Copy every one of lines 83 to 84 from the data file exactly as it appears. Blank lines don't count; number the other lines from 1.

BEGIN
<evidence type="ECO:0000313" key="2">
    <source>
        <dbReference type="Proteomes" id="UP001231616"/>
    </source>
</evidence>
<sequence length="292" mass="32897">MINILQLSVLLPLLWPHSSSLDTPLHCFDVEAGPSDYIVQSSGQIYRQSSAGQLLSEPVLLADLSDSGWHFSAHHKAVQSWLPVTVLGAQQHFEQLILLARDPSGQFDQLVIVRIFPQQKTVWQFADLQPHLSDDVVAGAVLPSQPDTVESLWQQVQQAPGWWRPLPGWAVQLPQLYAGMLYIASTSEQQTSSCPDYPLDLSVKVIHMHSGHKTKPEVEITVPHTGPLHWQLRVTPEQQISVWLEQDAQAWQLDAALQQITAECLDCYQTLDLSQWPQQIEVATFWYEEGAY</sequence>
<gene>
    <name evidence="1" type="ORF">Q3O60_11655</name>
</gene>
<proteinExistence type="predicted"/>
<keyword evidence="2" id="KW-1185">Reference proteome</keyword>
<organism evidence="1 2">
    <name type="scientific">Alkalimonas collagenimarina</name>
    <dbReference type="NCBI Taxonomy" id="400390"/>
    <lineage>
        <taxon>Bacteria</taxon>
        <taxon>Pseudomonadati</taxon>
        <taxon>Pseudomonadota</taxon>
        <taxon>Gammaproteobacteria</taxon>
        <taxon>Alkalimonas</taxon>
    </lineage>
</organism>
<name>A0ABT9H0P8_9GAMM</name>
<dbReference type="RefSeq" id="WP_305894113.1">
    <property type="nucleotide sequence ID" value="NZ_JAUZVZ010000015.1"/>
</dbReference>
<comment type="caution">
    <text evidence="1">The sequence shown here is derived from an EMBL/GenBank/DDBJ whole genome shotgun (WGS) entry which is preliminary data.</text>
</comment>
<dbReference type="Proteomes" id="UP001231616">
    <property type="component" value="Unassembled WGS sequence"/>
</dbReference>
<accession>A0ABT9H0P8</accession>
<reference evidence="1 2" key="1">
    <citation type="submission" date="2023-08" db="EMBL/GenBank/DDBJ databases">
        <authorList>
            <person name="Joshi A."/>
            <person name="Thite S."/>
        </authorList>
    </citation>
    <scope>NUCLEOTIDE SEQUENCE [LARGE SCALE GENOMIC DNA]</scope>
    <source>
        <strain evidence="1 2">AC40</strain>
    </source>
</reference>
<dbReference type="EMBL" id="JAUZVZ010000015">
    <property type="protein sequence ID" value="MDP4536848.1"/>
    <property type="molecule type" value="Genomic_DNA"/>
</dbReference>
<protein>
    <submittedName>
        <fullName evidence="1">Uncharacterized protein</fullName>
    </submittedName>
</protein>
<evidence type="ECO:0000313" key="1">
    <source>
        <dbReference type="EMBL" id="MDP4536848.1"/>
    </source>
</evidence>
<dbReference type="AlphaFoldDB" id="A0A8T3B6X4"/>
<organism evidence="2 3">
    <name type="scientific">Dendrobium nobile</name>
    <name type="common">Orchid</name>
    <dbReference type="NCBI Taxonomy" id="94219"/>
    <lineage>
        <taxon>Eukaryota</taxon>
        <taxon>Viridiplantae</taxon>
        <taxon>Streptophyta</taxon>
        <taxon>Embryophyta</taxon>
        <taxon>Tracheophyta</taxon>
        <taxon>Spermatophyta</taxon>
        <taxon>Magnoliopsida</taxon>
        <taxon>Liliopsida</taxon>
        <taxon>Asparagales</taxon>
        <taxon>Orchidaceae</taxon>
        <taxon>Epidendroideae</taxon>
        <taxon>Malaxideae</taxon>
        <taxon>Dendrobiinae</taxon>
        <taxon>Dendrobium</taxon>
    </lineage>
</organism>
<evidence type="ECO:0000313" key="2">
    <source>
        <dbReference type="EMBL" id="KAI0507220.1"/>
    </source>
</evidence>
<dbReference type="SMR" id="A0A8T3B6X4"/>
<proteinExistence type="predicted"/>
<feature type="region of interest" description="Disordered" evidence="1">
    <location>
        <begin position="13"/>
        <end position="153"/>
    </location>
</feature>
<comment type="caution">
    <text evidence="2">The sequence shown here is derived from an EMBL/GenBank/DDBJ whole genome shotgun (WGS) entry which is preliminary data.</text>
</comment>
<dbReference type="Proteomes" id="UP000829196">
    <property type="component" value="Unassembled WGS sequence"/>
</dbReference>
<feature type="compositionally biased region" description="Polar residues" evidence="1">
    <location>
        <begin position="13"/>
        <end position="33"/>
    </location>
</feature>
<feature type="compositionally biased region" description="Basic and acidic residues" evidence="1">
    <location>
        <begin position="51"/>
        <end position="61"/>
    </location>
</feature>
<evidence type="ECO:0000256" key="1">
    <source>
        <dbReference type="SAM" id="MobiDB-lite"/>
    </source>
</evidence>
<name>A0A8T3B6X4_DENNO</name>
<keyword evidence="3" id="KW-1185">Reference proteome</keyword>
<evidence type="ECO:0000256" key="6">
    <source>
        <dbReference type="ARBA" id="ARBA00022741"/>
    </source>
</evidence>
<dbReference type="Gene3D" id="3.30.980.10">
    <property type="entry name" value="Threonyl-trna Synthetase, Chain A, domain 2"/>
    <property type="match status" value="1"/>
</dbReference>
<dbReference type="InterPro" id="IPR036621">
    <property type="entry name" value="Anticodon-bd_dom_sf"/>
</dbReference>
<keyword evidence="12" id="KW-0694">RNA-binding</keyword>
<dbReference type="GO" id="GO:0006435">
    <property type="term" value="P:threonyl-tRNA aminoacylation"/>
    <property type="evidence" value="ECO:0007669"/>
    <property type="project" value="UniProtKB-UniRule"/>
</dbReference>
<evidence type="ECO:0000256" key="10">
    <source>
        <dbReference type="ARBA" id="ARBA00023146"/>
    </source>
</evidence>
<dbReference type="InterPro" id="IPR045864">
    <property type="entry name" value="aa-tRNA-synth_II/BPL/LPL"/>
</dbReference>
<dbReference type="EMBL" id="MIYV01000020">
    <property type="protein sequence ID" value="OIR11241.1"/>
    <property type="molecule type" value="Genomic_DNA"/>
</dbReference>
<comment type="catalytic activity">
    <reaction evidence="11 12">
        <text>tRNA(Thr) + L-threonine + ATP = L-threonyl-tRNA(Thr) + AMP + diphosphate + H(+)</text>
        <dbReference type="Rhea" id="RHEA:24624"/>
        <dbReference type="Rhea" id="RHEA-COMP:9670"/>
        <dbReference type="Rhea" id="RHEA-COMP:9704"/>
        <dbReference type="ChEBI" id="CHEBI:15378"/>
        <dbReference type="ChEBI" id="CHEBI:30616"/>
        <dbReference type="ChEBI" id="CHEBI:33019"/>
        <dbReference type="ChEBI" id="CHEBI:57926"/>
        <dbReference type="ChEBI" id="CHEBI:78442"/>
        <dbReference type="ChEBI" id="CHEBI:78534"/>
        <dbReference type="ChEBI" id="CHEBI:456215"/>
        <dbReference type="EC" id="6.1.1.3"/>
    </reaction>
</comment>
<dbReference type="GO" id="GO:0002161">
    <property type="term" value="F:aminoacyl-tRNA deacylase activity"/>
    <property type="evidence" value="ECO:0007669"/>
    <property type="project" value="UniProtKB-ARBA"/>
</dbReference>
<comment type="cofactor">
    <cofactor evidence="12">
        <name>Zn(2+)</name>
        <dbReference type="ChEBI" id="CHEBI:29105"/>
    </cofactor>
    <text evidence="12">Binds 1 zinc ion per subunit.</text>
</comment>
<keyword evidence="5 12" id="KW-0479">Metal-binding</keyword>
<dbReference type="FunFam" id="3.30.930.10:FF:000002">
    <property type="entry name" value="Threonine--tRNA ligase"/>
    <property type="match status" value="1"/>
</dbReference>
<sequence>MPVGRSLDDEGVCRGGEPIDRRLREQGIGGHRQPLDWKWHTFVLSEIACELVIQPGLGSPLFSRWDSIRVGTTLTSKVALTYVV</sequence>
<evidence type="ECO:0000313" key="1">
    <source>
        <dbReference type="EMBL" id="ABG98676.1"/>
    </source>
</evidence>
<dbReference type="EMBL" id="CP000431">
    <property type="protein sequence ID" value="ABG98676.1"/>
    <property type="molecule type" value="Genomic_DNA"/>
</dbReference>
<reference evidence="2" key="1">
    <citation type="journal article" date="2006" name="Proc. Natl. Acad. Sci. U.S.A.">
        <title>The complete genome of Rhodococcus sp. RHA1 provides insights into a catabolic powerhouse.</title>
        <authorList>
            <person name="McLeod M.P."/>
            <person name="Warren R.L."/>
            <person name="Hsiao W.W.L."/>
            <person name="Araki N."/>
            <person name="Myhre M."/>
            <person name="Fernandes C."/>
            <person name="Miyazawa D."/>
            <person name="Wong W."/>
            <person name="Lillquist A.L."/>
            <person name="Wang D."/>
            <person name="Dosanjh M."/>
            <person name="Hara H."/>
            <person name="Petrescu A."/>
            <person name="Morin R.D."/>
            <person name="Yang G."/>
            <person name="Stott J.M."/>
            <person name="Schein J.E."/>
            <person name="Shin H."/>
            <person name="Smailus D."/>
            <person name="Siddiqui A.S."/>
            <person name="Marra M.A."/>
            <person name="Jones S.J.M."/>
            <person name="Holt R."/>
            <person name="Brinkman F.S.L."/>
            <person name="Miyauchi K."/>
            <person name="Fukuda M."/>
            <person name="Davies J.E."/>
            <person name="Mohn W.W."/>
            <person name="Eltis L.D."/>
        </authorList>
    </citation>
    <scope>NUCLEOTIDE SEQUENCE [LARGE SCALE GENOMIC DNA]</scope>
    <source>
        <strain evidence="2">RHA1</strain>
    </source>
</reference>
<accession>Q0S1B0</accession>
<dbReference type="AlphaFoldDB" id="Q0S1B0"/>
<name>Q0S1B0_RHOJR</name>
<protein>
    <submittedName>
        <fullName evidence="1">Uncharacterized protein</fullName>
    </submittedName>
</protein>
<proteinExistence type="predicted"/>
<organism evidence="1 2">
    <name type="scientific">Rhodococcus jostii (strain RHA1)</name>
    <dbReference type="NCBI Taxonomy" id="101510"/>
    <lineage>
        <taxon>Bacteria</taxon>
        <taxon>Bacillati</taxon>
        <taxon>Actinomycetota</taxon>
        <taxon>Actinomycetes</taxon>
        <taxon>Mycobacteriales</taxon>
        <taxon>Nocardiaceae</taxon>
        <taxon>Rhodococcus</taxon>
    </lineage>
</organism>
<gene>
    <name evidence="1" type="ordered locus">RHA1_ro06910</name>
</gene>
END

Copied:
    <source>
        <dbReference type="EMBL" id="KAI0507220.1"/>